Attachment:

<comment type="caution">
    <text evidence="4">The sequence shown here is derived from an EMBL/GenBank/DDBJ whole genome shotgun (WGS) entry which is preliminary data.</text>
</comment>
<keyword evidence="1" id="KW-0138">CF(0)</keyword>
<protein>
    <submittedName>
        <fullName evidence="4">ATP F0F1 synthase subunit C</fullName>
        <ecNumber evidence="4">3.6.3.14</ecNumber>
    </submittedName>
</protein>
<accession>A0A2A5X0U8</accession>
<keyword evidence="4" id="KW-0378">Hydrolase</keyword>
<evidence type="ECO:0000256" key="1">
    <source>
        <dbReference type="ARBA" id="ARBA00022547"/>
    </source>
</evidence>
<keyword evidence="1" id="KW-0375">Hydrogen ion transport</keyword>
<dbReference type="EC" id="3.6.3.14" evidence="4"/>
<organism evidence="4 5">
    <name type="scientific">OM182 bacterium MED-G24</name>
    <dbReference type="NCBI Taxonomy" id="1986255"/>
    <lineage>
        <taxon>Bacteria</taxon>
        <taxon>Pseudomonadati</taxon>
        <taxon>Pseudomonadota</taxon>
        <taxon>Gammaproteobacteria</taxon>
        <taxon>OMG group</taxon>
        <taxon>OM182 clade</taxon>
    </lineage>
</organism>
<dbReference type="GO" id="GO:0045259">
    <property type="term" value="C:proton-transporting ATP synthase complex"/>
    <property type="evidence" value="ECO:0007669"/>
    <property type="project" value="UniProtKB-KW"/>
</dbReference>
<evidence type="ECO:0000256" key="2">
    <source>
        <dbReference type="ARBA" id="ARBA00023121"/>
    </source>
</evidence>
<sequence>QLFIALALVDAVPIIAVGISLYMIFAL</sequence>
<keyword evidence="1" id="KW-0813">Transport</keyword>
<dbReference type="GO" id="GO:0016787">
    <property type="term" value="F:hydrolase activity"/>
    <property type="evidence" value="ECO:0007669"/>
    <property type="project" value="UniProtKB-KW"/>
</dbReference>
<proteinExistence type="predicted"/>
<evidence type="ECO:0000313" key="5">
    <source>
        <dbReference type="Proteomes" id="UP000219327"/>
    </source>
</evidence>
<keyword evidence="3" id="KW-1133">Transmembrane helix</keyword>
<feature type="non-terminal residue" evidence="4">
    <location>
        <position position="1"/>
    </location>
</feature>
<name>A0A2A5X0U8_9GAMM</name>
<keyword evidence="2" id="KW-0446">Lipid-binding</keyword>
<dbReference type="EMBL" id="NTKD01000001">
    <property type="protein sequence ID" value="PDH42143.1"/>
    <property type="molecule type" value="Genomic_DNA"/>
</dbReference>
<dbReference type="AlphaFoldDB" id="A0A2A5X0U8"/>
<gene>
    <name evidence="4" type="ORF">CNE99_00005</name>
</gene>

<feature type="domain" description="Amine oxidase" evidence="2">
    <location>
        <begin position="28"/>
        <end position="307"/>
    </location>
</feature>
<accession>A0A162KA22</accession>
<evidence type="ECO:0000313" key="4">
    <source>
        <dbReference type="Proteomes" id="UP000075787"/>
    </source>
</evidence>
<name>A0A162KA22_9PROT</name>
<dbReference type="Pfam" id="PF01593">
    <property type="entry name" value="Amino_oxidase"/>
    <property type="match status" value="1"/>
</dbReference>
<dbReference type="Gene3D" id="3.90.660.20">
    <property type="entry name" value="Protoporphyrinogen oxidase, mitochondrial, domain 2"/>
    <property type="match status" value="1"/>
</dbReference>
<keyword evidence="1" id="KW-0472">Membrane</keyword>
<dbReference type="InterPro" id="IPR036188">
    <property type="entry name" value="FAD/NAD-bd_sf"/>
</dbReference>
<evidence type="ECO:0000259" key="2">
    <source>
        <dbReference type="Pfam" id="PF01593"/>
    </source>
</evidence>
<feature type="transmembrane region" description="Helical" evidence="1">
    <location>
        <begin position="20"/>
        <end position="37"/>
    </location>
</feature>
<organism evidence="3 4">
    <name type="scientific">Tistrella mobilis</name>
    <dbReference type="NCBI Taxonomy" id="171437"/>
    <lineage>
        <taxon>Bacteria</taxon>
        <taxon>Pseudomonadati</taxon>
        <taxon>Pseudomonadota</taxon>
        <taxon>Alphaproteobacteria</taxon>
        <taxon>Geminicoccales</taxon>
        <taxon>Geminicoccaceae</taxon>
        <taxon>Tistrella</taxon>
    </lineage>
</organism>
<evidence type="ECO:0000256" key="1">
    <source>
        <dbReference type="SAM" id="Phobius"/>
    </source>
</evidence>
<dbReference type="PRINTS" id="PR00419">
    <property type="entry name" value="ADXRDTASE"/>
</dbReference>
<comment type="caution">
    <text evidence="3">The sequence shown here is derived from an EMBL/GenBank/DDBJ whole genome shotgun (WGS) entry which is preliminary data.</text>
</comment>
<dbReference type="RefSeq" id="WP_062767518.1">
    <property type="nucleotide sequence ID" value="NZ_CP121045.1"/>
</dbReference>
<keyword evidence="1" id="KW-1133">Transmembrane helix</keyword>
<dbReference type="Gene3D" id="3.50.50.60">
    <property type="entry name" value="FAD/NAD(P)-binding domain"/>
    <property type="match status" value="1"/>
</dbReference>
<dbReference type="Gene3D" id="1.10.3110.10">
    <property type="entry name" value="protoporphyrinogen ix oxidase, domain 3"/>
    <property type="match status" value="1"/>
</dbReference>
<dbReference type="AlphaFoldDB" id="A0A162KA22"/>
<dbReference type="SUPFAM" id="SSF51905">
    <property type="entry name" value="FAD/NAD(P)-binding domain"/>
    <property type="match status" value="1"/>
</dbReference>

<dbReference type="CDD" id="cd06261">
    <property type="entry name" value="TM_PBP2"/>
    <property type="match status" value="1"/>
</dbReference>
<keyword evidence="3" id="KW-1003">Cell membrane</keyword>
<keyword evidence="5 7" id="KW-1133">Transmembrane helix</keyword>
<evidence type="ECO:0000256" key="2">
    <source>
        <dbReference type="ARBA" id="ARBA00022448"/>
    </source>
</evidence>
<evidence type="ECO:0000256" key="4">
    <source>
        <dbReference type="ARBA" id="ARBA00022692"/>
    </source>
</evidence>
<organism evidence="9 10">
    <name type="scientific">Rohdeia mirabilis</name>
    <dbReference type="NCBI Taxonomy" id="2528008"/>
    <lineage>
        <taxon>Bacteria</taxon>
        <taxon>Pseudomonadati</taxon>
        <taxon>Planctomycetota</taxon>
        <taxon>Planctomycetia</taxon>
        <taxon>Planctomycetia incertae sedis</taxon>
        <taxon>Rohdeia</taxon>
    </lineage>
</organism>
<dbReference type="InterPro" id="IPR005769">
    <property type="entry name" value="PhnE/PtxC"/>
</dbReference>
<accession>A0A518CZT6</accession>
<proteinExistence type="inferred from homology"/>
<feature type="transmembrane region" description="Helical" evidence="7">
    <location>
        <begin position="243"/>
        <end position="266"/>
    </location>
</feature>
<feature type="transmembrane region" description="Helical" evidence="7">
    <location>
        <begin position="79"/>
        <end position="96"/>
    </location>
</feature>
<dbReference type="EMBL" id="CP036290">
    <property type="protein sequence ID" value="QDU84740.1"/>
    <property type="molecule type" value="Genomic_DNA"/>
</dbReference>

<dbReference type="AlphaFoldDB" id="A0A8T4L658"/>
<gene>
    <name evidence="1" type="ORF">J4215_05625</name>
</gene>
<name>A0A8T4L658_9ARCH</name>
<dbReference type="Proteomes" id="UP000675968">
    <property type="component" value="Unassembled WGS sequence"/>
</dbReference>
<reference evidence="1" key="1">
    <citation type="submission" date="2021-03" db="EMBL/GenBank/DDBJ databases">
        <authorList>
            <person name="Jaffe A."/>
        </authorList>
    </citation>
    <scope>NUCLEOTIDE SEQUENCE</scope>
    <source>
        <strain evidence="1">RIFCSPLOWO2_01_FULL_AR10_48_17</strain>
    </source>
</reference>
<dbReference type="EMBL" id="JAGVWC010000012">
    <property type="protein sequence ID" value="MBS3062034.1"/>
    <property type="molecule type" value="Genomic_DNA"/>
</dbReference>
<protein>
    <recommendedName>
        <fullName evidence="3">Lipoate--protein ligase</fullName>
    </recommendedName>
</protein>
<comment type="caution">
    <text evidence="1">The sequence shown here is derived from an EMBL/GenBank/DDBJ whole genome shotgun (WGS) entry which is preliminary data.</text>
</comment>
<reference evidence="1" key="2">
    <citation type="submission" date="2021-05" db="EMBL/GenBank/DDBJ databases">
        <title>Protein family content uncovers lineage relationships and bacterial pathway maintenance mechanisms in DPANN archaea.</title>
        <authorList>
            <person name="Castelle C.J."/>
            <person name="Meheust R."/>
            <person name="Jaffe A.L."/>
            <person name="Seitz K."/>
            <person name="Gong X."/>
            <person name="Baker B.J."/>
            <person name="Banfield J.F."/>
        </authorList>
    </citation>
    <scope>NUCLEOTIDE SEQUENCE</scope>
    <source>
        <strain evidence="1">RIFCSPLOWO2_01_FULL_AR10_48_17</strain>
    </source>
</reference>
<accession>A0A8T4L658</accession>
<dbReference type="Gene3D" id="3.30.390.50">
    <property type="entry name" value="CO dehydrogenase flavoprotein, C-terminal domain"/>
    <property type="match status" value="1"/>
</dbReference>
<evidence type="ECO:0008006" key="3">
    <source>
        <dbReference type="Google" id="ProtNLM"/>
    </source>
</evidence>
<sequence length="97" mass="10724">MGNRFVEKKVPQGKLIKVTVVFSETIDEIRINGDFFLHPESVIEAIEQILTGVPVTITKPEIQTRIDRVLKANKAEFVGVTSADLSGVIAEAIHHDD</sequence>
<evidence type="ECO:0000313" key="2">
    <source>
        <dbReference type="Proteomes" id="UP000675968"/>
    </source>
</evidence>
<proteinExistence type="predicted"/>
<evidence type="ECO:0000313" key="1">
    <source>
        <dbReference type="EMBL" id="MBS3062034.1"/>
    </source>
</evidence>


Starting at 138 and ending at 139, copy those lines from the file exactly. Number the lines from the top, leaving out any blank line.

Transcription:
</dbReference>
<dbReference type="Gene3D" id="1.10.3110.10">